India is a major agrarian country, it is the largest producer of sugarcane, banana, milk, papaya, jute, etc. and is the second largest producer of rice, wheat, sugarcane, groundnut, vegetables, fruit and cotton. The agriculture sector contributes about 20.3% to the GDP of the country and is a major source of employment in rural India.
Four salient features of indian agriculture
- Vast Arable Land: India has the largest arable land in the world. Around 50.4% of the land, i.e. around 159.7 million hectares in India is used for cultivation of crops. Apart from vast arable land availability, variable altiutude of the arable land also plays a vital role in adabtability of various types of crops in India.
- Wide Climatic Conditions: There are a total of 15 agro-climatic zones in India which is further divided into more homogeneous 72 sub-zones. That’s why Indians can cultivate a wide range of crops from tropical mangoes to temperate strawberries.
- Soil Types: In India, 8 major soil types are Alluvial Soil, Desert Soil, Black Soil, Laterite Soil, Red and Yellow Soil, Alkaline Soil, Forest or Mountain Soil, and Peaty and Marshy Soils. Alluvial soil contributes 40% of the total land area in India. All these soil types have their importance. For example, cotton can be grown easily in the black soils of Maharashtra, but it is not suitable for groundnuts.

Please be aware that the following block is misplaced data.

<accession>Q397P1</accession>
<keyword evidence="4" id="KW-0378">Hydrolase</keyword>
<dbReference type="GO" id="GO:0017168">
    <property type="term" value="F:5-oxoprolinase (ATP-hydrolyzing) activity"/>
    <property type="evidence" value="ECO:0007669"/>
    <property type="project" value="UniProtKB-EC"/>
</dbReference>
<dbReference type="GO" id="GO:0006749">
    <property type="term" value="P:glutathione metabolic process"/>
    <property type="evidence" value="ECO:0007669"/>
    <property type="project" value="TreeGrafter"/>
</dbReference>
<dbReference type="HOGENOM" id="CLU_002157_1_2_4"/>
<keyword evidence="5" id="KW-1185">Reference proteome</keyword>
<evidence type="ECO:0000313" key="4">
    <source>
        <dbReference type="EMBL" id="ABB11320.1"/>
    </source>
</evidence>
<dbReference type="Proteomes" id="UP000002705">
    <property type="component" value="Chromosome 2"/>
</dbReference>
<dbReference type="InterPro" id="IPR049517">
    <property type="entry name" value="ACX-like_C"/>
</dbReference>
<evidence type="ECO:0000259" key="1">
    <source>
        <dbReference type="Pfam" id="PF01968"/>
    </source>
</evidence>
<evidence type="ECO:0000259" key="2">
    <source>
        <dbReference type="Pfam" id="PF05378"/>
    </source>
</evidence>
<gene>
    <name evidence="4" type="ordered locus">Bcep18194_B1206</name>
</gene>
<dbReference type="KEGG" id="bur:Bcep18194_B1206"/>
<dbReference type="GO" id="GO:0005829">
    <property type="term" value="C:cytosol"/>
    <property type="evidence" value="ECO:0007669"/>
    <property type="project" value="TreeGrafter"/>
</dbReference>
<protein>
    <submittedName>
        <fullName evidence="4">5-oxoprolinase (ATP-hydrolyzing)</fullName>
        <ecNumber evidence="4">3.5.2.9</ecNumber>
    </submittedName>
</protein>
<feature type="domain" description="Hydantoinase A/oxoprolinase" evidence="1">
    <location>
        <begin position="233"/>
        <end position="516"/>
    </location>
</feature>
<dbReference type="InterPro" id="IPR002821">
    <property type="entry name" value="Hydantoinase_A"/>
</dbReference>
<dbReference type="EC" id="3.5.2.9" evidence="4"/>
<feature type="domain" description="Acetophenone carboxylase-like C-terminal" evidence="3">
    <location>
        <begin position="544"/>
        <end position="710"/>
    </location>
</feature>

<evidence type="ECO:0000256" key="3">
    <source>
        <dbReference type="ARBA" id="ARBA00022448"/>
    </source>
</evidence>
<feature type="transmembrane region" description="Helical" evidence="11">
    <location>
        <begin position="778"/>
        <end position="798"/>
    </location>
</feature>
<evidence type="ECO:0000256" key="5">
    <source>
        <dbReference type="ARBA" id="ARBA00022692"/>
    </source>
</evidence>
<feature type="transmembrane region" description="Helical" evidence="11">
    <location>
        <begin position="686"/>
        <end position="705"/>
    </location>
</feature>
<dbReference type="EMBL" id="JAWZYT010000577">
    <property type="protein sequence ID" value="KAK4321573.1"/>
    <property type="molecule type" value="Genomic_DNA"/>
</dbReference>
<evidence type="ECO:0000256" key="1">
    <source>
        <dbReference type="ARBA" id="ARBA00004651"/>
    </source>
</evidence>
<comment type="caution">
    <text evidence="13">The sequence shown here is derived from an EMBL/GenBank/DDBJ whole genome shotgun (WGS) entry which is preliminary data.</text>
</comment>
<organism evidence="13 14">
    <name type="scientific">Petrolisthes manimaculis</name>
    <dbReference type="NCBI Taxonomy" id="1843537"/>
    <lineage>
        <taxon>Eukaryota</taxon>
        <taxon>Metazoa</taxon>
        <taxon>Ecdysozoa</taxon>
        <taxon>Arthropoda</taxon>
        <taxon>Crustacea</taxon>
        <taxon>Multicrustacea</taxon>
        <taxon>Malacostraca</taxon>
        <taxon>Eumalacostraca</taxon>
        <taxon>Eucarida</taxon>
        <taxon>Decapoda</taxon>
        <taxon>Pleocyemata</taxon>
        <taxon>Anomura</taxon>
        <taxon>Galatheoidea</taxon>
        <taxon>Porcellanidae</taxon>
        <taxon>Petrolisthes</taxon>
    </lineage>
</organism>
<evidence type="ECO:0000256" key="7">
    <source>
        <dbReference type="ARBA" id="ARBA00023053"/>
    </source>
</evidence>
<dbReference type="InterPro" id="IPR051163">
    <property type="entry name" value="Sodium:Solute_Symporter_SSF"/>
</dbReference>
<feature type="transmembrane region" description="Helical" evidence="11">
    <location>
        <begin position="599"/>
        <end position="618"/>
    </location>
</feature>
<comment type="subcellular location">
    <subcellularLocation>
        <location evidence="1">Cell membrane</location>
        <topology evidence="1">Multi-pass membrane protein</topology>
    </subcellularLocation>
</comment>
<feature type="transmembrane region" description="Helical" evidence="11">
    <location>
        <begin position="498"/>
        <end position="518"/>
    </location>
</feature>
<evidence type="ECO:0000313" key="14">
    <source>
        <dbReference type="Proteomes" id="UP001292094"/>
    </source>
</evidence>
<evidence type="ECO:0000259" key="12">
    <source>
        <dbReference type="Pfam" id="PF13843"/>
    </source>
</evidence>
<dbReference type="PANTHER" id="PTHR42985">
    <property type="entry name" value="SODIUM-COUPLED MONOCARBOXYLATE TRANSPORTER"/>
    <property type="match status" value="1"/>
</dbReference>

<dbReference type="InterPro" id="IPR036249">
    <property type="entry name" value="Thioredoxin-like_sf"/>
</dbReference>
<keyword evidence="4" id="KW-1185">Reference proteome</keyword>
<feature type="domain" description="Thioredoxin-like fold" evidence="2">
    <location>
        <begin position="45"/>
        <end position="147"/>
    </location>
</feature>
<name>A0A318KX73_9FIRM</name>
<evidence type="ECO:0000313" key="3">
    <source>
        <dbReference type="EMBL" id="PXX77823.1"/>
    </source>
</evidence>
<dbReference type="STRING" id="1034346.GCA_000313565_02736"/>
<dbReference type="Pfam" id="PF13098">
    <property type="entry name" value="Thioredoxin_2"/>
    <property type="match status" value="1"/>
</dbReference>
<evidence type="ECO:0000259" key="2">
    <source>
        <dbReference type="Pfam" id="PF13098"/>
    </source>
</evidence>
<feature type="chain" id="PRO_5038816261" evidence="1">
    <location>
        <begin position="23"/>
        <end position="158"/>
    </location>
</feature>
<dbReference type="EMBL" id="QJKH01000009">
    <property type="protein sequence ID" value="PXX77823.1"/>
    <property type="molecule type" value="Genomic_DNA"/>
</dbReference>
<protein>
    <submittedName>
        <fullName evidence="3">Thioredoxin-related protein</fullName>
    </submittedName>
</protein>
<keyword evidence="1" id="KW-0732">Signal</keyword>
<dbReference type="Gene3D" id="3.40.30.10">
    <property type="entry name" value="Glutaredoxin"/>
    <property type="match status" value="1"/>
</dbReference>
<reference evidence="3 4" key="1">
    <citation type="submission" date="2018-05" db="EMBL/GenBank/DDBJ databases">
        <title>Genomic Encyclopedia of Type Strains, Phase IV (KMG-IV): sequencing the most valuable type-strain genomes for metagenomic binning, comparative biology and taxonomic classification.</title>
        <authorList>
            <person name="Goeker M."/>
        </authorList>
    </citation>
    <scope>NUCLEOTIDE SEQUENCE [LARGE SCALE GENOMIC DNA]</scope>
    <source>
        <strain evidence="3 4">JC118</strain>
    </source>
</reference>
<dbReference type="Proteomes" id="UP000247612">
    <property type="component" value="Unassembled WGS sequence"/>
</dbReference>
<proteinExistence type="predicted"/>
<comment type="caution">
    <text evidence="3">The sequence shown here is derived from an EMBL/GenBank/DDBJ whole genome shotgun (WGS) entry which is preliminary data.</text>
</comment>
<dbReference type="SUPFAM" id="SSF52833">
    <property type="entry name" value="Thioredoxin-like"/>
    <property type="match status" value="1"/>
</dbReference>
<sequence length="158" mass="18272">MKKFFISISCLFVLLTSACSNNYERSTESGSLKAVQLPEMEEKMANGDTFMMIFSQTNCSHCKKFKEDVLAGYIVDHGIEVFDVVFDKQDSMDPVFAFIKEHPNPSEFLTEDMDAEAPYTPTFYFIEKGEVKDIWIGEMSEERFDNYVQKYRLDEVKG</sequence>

- Subsistence Farming: However, India is gifted with lots of benefits suitable for agriculture, but due to the small land holdings of the farmers, a larger population of Indian farmers practice subsistence farming. Therefore, they are not able to earn much as most of the produce is used for family consumption.
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